- Things like ego will have less of an affect when you are alone
According to the research, a solo user or pair of users tend to be more cautious and make better decisions. It may seem counter intuitive, but it makes sense. Basically, less is more.
In larger groups, human factors are compounded and the study suggests you are more likely to get caught in an avalanche in a larger group. “We found higher avalanche risk for groups of 4 or more people and lower risk for people travelling alone and in groups of 2.” How many of you have been in situations where your spider senses are tingling and you’re seeing evidence that you shouldn’t be going on a particular slope, but the group vibe is saying “GO!”? Maybe you’re excited to shred or backing off will add hours to your day, or that cold beer at the car is calling your name; all of these things make managing risk in a group more difficult. More people, more egos, more risk.
In a guided group, these conclusions aren’t as concrete. With a ski guide, there is a defined command structure in that group. There is one person in charge of making all the important decisions. In that setting, there is less of a chance of peer conflict, group pressure or a clash of egos between friends. And as mentioned, guides, much like ski patrollers, are trained to deal with and manage risk in a more conscientious way than the average backcountry skier or rider.
So how do you manage your own risk within a group setting? It’s difficult. For myself, I rely on a few different things:
- What have I seen in my pits, tests, and avalanche observations throughout the day? I make assumptions, before heading out, based on forecasts and avalanche reports of what I think the hazard will be. Were my assumptions right or wrong?
- I try to keep snow addiction and peer pressure from being a factor in any decision I make. Being aware of these challenges is a huge first step.
- I try and listen to the little voice in my head.
None of these are fool proof, and they’ve created conflict on multiple occasions. And because avalanche terrain is a poor-feedback environment, I have often been the one to back off, while the group goes ahead, and nothing happens. This has led to being called several different expletives that I can’t mention in this article. But the important thing is I am alive.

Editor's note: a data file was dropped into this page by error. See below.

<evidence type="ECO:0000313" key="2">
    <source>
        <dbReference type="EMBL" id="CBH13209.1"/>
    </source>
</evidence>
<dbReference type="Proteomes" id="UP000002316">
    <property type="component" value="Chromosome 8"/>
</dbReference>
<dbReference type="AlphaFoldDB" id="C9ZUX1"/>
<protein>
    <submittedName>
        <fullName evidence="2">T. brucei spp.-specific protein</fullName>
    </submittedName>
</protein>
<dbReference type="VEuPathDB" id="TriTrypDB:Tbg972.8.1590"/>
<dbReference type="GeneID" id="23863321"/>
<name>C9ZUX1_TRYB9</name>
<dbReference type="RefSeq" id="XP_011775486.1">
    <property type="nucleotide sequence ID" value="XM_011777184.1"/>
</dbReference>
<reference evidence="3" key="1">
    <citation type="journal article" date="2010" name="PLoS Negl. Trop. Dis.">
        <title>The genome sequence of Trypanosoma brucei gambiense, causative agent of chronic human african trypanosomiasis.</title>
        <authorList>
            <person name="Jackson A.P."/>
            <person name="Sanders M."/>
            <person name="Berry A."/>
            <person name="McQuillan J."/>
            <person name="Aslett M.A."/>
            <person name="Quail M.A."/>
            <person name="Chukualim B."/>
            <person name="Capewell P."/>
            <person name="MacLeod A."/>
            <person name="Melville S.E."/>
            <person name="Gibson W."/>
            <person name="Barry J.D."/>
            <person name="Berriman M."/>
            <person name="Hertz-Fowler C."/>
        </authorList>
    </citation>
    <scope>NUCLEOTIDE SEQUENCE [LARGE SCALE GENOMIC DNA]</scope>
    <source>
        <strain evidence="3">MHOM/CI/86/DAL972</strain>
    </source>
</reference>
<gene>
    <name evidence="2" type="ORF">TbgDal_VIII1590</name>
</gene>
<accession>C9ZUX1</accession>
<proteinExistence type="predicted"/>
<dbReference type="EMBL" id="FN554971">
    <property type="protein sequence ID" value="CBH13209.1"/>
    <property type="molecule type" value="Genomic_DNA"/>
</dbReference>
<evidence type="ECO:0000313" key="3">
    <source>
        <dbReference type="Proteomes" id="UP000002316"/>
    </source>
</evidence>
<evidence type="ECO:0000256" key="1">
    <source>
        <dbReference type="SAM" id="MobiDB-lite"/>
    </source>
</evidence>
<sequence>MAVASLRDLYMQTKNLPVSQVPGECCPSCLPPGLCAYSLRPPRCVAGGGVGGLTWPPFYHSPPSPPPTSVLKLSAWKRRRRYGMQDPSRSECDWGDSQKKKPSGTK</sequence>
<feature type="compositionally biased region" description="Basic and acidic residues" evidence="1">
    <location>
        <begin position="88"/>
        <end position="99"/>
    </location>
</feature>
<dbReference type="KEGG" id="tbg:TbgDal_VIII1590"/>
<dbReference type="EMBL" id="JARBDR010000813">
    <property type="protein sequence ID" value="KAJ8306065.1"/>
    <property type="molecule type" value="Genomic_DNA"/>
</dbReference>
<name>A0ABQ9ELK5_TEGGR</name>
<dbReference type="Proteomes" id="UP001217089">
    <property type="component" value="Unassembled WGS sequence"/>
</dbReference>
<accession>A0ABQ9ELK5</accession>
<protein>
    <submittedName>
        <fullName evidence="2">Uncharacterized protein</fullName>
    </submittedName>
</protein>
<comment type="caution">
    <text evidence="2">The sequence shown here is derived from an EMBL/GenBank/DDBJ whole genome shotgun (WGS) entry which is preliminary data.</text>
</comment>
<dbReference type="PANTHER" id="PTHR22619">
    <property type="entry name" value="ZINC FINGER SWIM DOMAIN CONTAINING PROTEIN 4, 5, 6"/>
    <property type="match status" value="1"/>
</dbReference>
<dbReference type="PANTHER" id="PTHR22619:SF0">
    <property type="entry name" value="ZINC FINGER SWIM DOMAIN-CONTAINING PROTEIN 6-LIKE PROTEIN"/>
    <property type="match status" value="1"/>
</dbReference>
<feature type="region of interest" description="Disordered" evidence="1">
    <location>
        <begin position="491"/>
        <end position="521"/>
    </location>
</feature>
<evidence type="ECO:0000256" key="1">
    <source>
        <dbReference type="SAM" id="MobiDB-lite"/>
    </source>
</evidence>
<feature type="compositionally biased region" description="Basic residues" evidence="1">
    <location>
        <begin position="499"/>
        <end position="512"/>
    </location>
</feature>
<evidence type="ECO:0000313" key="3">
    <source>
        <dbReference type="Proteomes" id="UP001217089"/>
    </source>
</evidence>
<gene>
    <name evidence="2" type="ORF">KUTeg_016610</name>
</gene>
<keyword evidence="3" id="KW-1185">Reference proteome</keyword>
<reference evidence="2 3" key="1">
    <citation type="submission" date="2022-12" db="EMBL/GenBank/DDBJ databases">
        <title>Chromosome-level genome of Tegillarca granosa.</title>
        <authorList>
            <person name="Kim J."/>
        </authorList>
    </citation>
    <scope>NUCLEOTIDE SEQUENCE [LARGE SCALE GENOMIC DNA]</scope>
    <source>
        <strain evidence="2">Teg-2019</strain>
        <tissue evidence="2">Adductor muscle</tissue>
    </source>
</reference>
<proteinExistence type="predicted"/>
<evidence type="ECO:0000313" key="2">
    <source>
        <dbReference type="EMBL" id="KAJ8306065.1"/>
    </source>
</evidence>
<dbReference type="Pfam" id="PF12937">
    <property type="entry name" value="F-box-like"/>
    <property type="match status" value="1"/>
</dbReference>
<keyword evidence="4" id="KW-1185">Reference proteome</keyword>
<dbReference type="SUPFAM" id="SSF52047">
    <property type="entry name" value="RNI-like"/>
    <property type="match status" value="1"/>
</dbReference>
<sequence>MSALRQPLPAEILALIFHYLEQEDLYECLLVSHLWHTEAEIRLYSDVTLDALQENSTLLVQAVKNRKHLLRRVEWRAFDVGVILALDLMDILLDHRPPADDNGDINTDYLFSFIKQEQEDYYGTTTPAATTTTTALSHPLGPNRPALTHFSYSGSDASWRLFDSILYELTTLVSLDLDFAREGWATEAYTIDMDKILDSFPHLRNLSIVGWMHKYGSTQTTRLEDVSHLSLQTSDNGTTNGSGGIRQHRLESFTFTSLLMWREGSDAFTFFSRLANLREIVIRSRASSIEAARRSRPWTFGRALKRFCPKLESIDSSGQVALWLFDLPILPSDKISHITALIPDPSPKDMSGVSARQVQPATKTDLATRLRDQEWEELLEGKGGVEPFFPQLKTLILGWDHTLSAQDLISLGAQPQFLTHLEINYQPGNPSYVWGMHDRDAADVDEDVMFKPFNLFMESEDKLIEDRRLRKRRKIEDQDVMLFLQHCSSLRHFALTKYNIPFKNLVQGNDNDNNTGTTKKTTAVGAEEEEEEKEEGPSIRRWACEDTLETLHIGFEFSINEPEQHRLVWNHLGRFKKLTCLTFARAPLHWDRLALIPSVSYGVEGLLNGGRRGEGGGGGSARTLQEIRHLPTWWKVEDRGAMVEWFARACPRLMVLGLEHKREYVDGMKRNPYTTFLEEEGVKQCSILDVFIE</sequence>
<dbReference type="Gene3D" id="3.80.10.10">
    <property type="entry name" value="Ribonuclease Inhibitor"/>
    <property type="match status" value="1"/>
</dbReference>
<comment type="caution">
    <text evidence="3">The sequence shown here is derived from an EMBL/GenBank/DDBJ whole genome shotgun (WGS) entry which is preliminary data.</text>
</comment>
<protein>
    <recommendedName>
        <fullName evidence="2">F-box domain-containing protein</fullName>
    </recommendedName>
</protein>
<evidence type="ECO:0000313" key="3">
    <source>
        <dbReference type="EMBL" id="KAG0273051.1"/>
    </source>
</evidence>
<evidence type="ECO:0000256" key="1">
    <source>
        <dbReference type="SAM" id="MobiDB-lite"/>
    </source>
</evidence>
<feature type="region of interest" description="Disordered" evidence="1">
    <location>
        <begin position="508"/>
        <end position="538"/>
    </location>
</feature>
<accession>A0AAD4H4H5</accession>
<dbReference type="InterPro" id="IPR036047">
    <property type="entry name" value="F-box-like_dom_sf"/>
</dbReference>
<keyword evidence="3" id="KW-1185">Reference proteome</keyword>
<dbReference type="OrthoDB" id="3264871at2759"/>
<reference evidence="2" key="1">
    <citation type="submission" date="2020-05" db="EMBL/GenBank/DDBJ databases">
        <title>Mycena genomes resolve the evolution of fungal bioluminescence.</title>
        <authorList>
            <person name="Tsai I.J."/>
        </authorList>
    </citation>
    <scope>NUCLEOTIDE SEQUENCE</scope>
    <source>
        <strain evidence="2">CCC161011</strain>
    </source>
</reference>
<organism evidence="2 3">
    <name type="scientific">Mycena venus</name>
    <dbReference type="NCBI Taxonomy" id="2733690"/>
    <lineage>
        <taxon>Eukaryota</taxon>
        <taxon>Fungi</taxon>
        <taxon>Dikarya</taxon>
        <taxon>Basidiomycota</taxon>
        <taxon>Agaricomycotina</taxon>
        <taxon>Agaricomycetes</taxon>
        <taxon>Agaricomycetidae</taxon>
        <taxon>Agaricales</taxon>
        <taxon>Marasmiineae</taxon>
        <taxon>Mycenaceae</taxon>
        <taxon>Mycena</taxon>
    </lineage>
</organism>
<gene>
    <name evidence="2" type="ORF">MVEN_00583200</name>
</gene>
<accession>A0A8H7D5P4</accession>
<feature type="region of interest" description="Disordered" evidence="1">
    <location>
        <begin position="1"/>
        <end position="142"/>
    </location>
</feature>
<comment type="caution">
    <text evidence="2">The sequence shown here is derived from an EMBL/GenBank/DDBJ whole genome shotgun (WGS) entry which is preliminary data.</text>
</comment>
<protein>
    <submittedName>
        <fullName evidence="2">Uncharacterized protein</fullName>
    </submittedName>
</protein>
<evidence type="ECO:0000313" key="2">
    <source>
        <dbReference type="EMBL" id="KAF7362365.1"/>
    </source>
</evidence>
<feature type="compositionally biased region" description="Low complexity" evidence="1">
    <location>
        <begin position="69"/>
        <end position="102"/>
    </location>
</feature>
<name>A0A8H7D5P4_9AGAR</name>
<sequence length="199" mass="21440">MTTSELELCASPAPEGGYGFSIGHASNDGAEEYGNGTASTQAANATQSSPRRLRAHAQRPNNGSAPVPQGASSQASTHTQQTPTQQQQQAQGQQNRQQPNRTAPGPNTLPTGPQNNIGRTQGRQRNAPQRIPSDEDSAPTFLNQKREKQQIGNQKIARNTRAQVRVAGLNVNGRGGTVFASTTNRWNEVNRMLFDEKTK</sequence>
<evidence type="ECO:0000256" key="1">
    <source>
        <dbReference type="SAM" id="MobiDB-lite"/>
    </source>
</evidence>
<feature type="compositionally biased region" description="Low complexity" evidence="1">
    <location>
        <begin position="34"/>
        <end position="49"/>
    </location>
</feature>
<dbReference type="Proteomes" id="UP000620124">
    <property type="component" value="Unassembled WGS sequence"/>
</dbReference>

Managing our risk is always a challenge. Everyone has a different personal risk tolerance. Some people are happy pushing the terrain, some are overly cautious. Finding a balance and learning to make good decisions requires time and effort. It also requires making the right choices before you head out in the mountains. Who are you ski touring with? Are you heading out with a group where you are the most experienced person? Will the entire group be relying on you for guidance? Is there someone in your group who is known to be a cowboy and likes pushing the terrain, sometimes to the detriment of others? Are you skiing with a bunch of mountain guides who think they are snow whisperers?
All of these factors have to be taken into account. Going against your own heuristic tendencies can be strange, but it’s important to make decisions, especially in the mountains, based on logic and reason. The key thing to remember is to ask yourself what you see and what you have learned. Did you see specific slopes avalanche that day? Did your pit tests tell you something you didn’t think of? Is the snow settling in places you didn’t expect? Is your group really stoked and motivated to hit a specific line? Will that desire influence how you and your group interpret the data around you? Remember that no one is invincible, from the first time backcountry skier to the seasoned Swiss Guide. Everyone can make mistakes. Complacency, ego, fatigue, snow addiction; all these things influence how we make decisions. Being aware of that is half the battle. Training for it is the other half.
Be safe, ski hard.